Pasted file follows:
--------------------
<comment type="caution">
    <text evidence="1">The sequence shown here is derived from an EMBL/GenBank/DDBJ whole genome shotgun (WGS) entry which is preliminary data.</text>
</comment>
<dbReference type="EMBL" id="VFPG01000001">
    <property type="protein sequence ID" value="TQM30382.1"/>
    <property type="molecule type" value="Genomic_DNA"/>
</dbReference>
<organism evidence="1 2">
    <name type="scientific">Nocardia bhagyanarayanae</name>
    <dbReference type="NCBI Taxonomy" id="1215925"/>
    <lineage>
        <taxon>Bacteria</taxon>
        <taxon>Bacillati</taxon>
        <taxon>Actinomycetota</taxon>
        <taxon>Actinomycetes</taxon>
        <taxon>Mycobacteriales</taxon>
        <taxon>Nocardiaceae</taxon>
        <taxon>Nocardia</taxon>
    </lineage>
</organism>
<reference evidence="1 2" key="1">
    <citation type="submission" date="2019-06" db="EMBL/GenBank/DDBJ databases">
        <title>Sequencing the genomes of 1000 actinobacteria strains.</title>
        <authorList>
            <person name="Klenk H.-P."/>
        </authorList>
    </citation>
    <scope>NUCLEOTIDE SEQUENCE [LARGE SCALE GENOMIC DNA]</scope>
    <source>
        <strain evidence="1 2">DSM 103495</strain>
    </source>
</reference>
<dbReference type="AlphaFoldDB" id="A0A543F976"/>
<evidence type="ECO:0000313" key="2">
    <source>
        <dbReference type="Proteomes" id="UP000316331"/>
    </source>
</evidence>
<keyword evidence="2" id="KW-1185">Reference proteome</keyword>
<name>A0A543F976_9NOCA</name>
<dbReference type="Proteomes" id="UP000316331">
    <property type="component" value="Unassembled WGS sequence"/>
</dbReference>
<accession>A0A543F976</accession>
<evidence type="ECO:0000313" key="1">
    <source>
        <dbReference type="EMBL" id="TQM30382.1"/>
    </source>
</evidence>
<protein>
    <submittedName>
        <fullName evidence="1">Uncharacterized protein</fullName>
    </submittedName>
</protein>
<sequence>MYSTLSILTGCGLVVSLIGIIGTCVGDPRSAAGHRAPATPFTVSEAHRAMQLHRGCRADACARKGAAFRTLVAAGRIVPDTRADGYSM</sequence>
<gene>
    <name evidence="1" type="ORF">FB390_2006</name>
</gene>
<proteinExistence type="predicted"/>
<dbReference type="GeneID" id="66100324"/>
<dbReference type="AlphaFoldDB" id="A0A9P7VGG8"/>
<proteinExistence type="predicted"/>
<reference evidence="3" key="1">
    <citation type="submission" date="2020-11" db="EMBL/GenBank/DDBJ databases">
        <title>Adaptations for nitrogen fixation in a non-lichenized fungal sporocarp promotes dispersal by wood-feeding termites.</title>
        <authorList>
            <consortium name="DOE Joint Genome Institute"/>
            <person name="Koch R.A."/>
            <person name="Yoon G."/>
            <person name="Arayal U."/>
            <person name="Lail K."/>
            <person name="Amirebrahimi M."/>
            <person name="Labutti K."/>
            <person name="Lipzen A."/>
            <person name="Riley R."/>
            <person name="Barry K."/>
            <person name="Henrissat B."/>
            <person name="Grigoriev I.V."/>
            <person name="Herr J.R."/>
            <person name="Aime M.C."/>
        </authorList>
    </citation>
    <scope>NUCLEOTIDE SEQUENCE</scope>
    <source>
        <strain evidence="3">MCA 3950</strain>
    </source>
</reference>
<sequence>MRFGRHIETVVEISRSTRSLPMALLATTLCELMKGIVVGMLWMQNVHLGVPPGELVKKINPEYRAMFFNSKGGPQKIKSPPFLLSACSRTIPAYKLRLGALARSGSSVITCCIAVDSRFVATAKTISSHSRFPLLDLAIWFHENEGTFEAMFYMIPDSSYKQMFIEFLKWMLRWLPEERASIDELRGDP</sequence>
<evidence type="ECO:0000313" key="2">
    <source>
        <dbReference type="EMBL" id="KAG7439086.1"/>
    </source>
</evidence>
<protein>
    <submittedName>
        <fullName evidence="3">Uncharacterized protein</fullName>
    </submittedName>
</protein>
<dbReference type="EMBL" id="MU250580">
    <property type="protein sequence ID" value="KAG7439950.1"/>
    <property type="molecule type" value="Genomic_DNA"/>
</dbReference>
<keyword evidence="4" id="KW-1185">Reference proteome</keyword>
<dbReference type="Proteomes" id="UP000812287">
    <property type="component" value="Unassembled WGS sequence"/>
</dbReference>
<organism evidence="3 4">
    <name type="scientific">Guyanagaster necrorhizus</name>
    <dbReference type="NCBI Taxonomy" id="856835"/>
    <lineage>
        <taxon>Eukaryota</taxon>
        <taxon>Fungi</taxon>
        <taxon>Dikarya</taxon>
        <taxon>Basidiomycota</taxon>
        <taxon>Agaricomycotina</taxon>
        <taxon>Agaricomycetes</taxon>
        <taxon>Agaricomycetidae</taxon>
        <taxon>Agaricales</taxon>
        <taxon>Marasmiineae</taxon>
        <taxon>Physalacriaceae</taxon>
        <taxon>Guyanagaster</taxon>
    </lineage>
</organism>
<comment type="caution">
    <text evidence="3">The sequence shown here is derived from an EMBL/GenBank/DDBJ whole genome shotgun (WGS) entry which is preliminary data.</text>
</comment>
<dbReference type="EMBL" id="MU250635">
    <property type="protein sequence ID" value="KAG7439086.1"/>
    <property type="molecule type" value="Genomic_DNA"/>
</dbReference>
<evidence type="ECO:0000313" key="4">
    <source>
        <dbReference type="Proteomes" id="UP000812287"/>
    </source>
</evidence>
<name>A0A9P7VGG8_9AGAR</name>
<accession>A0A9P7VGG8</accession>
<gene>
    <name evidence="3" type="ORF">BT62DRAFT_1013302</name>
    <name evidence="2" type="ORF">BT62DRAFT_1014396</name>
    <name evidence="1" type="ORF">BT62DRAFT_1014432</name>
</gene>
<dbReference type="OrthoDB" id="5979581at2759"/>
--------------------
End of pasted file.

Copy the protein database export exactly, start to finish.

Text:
<comment type="caution">
    <text evidence="1">The sequence shown here is derived from an EMBL/GenBank/DDBJ whole genome shotgun (WGS) entry which is preliminary data.</text>
</comment>
<dbReference type="EMBL" id="VFPG01000001">
    <property type="protein sequence ID" value="TQM30382.1"/>
    <property type="molecule type" value="Genomic_DNA"/>
</dbReference>
<organism evidence="1 2">
    <name type="scientific">Nocardia bhagyanarayanae</name>
    <dbReference type="NCBI Taxonomy" id="1215925"/>
    <lineage>
        <taxon>Bacteria</taxon>
        <taxon>Bacillati</taxon>
        <taxon>Actinomycetota</taxon>
        <taxon>Actinomycetes</taxon>
        <taxon>Mycobacteriales</taxon>
        <taxon>Nocardiaceae</taxon>
        <taxon>Nocardia</taxon>
    </lineage>
</organism>
<reference evidence="1 2" key="1">
    <citation type="submission" date="2019-06" db="EMBL/GenBank/DDBJ databases">
        <title>Sequencing the genomes of 1000 actinobacteria strains.</title>
        <authorList>
            <person name="Klenk H.-P."/>
        </authorList>
    </citation>
    <scope>NUCLEOTIDE SEQUENCE [LARGE SCALE GENOMIC DNA]</scope>
    <source>
        <strain evidence="1 2">DSM 103495</strain>
    </source>
</reference>
<dbReference type="AlphaFoldDB" id="A0A543F976"/>
<evidence type="ECO:0000313" key="2">
    <source>
        <dbReference type="Proteomes" id="UP000316331"/>
    </source>
</evidence>
<keyword evidence="2" id="KW-1185">Reference proteome</keyword>
<name>A0A543F976_9NOCA</name>
<dbReference type="Proteomes" id="UP000316331">
    <property type="component" value="Unassembled WGS sequence"/>
</dbReference>
<accession>A0A543F976</accession>
<evidence type="ECO:0000313" key="1">
    <source>
        <dbReference type="EMBL" id="TQM30382.1"/>
    </source>
</evidence>
<protein>
    <submittedName>
        <fullName evidence="1">Uncharacterized protein</fullName>
    </submittedName>
</protein>
<sequence>MYSTLSILTGCGLVVSLIGIIGTCVGDPRSAAGHRAPATPFTVSEAHRAMQLHRGCRADACARKGAAFRTLVAAGRIVPDTRADGYSM</sequence>
<gene>
    <name evidence="1" type="ORF">FB390_2006</name>
</gene>
<proteinExistence type="predicted"/>
<dbReference type="GeneID" id="66100324"/>
<dbReference type="AlphaFoldDB" id="A0A9P7VGG8"/>
<proteinExistence type="predicted"/>
<reference evidence="3" key="1">
    <citation type="submission" date="2020-11" db="EMBL/GenBank/DDBJ databases">
        <title>Adaptations for nitrogen fixation in a non-lichenized fungal sporocarp promotes dispersal by wood-feeding termites.</title>
        <authorList>
            <consortium name="DOE Joint Genome Institute"/>
            <person name="Koch R.A."/>
            <person name="Yoon G."/>
            <person name="Arayal U."/>
            <person name="Lail K."/>
            <person name="Amirebrahimi M."/>
            <person name="Labutti K."/>
            <person name="Lipzen A."/>
            <person name="Riley R."/>
            <person name="Barry K."/>
            <person name="Henrissat B."/>
            <person name="Grigoriev I.V."/>
            <person name="Herr J.R."/>
            <person name="Aime M.C."/>
        </authorList>
    </citation>
    <scope>NUCLEOTIDE SEQUENCE</scope>
    <source>
        <strain evidence="3">MCA 3950</strain>
    </source>
</reference>
<sequence>MRFGRHIETVVEISRSTRSLPMALLATTLCELMKGIVVGMLWMQNVHLGVPPGELVKKINPEYRAMFFNSKGGPQKIKSPPFLLSACSRTIPAYKLRLGALARSGSSVITCCIAVDSRFVATAKTISSHSRFPLLDLAIWFHENEGTFEAMFYMIPDSSYKQMFIEFLKWMLRWLPEERASIDELRGDP</sequence>
<evidence type="ECO:0000313" key="2">
    <source>
        <dbReference type="EMBL" id="KAG7439086.1"/>
    </source>
</evidence>
<protein>
    <submittedName>
        <fullName evidence="3">Uncharacterized protein</fullName>
    </submittedName>
</protein>
<dbReference type="EMBL" id="MU250580">
    <property type="protein sequence ID" value="KAG7439950.1"/>
    <property type="molecule type" value="Genomic_DNA"/>
</dbReference>
<keyword evidence="4" id="KW-1185">Reference proteome</keyword>
<dbReference type="Proteomes" id="UP000812287">
    <property type="component" value="Unassembled WGS sequence"/>
</dbReference>
<organism evidence="3 4">
    <name type="scientific">Guyanagaster necrorhizus</name>
    <dbReference type="NCBI Taxonomy" id="856835"/>
    <lineage>
        <taxon>Eukaryota</taxon>
        <taxon>Fungi</taxon>
        <taxon>Dikarya</taxon>
        <taxon>Basidiomycota</taxon>
        <taxon>Agaricomycotina</taxon>
        <taxon>Agaricomycetes</taxon>
        <taxon>Agaricomycetidae</taxon>
        <taxon>Agaricales</taxon>
        <taxon>Marasmiineae</taxon>
        <taxon>Physalacriaceae</taxon>
        <taxon>Guyanagaster</taxon>
    </lineage>
</organism>
<comment type="caution">
    <text evidence="3">The sequence shown here is derived from an EMBL/GenBank/DDBJ whole genome shotgun (WGS) entry which is preliminary data.</text>
</comment>
<dbReference type="EMBL" id="MU250635">
    <property type="protein sequence ID" value="KAG7439086.1"/>
    <property type="molecule type" value="Genomic_DNA"/>
</dbReference>
<evidence type="ECO:0000313" key="4">
    <source>
        <dbReference type="Proteomes" id="UP000812287"/>
    </source>
</evidence>
<name>A0A9P7VGG8_9AGAR</name>
<accession>A0A9P7VGG8</accession>
<gene>
    <name evidence="3" type="ORF">BT62DRAFT_1013302</name>
    <name evidence="2" type="ORF">BT62DRAFT_1014396</name>
    <name evidence="1" type="ORF">BT62DRAFT_1014432</name>
</gene>
<dbReference type="OrthoDB" id="5979581at2759"/>